Thursday, 7 February 2019

Gear from long ago performs well

For the first time in a few years the snow has been deep enough for local skiing so I retrieved my oldest skis from the garage. Bought in 1987 for a six-week ski tour in the Canadian Rockies these have become the ones I bring out for skiing from home as they're the only waxless skis I have and for short trips I don't want to mess about with waxes. I don't mind if they get scraped or scratched either. I thought they'd have collapsed long before now. Not that I have any new skis. My most recent pair are eighteen years old.

In their day these Asnes Nansen skis were wide. They look narrow now. As I was using such old skis I also got out my Swix Mountain poles, which are a bit younger, dating from the early 1990s. These non-adjustable poles are very tough and have big baskets with leather cross-pieces and leather grips. My boots are the same age as the poles - Garmont Tours, which are really just leather walking boots with a sole with that square toe that clips into three-pin bindings. There are supergaiters permanently attached to the boots. I haven't removed them for decades. I just flip off the toes to stop the tension curling the boots.

To go with the old ski gear I dug out some old clothing. Most ancient of all was a Helly-Hansen double-pile jacket dating from 1982 and which I took on the Pacific Crest Trail. Fleece wasn't around then and fibre-pile jackets were standard for walkers and climbers though not for general wear as they very quickly looked scruffy - the rough soon outers covered in balls of fibres, known as pilling. The double-pile jacket didn't suffer from this as it has pile on both sides, as the name suggests. This makes it very warm for the weight (580 grams). It's longer than most modern fleece jackets and has cuffs with thumb loops, an extended back, handwarmer pockets and chunky zips. I wore it a great deal in the 1980s but haven't done so for many years. It's still in good condition.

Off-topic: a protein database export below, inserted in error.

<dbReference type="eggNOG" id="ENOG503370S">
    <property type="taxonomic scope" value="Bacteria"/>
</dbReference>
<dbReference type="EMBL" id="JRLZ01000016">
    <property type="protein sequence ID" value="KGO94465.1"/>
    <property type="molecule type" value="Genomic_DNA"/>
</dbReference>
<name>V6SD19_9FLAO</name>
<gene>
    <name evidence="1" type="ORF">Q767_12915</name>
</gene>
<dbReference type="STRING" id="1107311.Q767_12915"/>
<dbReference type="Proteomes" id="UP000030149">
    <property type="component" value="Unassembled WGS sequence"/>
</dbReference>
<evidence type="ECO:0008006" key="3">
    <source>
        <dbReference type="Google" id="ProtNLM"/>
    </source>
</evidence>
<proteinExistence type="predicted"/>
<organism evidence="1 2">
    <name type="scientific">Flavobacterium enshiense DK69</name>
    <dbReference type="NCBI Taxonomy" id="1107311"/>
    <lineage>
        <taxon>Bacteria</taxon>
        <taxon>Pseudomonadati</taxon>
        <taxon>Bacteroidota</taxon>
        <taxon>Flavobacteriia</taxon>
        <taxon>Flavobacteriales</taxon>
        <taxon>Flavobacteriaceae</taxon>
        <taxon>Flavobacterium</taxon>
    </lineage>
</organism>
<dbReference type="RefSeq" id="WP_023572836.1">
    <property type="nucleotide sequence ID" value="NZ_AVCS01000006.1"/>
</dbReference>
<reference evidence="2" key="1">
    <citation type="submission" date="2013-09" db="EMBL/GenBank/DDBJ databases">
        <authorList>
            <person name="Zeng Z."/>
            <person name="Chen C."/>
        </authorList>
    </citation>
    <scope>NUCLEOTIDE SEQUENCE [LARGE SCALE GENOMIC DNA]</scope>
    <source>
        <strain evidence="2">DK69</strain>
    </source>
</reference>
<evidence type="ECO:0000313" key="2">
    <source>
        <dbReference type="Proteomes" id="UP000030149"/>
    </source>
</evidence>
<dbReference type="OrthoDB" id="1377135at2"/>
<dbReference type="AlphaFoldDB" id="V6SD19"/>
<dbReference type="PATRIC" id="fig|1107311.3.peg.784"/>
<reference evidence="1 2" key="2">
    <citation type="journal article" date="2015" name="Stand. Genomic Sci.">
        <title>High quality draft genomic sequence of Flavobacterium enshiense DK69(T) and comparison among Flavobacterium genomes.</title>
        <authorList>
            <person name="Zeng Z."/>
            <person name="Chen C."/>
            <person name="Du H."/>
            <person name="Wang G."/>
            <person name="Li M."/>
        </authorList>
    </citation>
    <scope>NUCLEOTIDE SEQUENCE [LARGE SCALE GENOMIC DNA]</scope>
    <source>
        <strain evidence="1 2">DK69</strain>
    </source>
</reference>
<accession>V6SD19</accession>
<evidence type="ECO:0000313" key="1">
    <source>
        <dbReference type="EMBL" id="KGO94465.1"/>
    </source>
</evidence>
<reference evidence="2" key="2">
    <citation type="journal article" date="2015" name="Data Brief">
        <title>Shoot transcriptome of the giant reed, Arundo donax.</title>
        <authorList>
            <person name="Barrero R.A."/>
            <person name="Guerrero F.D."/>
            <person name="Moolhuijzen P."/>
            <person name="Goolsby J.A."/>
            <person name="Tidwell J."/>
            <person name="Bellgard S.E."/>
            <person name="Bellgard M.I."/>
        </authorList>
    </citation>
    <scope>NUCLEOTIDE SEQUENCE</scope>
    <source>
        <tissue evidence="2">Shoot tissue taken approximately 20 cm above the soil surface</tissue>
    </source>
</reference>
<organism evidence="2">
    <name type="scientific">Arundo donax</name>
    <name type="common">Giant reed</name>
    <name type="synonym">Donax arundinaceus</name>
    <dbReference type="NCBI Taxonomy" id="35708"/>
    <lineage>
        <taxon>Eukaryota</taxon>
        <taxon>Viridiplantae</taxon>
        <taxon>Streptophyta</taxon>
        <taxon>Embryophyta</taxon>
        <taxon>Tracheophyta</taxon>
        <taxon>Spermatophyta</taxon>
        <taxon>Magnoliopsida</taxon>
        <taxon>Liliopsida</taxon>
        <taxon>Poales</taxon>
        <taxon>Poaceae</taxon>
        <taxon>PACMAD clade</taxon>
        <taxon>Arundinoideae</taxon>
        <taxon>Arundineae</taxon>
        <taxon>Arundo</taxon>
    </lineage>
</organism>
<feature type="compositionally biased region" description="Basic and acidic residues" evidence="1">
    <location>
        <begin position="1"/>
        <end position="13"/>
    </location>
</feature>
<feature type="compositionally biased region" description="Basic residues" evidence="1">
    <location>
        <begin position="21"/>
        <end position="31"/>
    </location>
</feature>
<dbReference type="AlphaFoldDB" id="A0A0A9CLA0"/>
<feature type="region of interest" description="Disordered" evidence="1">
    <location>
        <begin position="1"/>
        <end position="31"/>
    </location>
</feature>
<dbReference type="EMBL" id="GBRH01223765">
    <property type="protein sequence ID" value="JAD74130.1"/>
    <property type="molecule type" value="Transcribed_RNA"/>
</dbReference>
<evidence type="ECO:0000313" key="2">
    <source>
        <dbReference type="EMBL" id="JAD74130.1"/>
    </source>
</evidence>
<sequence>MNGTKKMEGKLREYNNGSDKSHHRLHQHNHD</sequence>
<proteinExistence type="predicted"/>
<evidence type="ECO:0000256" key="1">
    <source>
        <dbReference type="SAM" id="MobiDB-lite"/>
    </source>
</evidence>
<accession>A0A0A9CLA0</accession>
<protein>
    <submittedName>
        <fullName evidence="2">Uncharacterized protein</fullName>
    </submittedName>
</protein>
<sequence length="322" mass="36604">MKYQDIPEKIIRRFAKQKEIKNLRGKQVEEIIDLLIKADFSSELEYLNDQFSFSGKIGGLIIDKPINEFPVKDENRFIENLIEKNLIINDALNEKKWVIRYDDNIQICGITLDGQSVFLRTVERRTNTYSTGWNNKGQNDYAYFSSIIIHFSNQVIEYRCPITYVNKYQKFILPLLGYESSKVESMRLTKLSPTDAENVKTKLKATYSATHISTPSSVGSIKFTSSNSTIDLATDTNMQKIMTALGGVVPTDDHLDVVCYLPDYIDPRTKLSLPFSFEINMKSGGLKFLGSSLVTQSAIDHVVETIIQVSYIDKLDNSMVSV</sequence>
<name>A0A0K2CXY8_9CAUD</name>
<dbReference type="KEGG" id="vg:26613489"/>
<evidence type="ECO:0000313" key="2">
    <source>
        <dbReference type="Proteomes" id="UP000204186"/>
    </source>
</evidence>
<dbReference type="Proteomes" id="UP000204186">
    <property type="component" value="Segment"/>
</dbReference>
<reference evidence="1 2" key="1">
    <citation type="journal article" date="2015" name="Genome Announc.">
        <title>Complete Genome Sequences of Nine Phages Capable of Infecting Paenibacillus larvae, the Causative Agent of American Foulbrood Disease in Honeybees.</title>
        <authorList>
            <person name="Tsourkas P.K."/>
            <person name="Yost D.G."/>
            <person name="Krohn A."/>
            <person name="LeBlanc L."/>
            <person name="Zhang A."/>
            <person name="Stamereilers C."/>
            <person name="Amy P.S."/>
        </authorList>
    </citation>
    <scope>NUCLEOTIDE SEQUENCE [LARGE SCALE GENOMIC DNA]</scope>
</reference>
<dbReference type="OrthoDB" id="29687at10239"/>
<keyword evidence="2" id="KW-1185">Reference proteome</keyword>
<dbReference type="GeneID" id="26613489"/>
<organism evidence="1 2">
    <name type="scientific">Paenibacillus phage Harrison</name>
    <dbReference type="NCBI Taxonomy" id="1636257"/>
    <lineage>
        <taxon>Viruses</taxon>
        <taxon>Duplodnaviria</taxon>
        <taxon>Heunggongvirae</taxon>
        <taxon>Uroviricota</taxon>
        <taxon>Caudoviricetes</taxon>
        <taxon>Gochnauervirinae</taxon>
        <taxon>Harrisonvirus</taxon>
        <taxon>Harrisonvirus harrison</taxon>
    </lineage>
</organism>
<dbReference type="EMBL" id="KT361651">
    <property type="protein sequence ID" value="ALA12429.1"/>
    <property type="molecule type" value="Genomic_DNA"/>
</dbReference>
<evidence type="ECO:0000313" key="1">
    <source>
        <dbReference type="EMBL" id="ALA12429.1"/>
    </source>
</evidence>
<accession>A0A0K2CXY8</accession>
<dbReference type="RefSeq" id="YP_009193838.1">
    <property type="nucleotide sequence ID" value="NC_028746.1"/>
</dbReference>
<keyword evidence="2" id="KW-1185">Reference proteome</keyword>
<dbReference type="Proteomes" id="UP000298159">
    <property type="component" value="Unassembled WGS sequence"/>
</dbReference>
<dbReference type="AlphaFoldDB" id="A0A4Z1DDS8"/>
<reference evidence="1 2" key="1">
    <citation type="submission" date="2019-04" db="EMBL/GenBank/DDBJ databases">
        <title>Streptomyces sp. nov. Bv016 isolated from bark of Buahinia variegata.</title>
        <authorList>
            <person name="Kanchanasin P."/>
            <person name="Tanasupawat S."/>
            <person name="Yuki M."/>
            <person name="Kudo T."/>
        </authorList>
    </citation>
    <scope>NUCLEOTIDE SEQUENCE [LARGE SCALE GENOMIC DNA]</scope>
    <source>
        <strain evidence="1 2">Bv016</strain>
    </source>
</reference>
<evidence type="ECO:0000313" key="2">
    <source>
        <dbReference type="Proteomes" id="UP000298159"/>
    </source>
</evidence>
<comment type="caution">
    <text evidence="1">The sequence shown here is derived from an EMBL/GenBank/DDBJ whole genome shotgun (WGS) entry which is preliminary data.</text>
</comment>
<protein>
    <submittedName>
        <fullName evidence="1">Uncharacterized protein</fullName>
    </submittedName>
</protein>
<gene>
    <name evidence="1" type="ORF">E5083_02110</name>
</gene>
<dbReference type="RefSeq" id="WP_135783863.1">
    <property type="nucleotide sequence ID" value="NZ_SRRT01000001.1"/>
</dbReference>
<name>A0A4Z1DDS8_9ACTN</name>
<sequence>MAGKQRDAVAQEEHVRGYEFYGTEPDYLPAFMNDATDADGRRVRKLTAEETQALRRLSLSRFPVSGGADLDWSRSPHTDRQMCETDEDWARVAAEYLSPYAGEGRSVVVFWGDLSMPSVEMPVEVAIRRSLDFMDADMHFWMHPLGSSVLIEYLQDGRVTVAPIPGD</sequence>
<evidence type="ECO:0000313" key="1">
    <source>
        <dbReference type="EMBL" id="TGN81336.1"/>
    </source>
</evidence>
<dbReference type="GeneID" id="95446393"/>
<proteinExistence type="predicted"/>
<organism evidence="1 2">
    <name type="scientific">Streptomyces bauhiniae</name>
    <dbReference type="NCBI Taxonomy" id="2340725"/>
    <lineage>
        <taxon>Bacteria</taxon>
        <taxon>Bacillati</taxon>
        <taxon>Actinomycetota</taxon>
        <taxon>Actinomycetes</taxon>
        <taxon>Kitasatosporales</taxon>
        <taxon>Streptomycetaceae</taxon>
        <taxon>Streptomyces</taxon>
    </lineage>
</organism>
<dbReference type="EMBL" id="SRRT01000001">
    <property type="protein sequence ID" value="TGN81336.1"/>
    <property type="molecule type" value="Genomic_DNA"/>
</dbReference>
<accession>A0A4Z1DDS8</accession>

To go with the pile jacket I found a ragg wool hat and a Ventile jacket, both from sometime in the 1990s. The hat is double-layer and very warm. The jacket is double-layer too. It's called the Snowsled Wilderness and is longer than most modern jackets, which I like. It has a good wired hood and five roomy pockets. Ventile is soft, quiet and breathable and excellent for cold, dry conditions. I remember it does keep out rain but goes stiff when wet and takes ages to dry. I found the Wilderness jacket very comfortable. It's heavy at 1.19kg but I didn't notice this when skiing.

All this old gear performed well, just as well as modern gear would, on a ski tour in sub-zero temperatures and with a gusty cold wind at times. It's all lasted well too. Good gear has always been durable. Taking this stuff out reminded me that I was as comfortable in the 1980s and 1990s as I am now.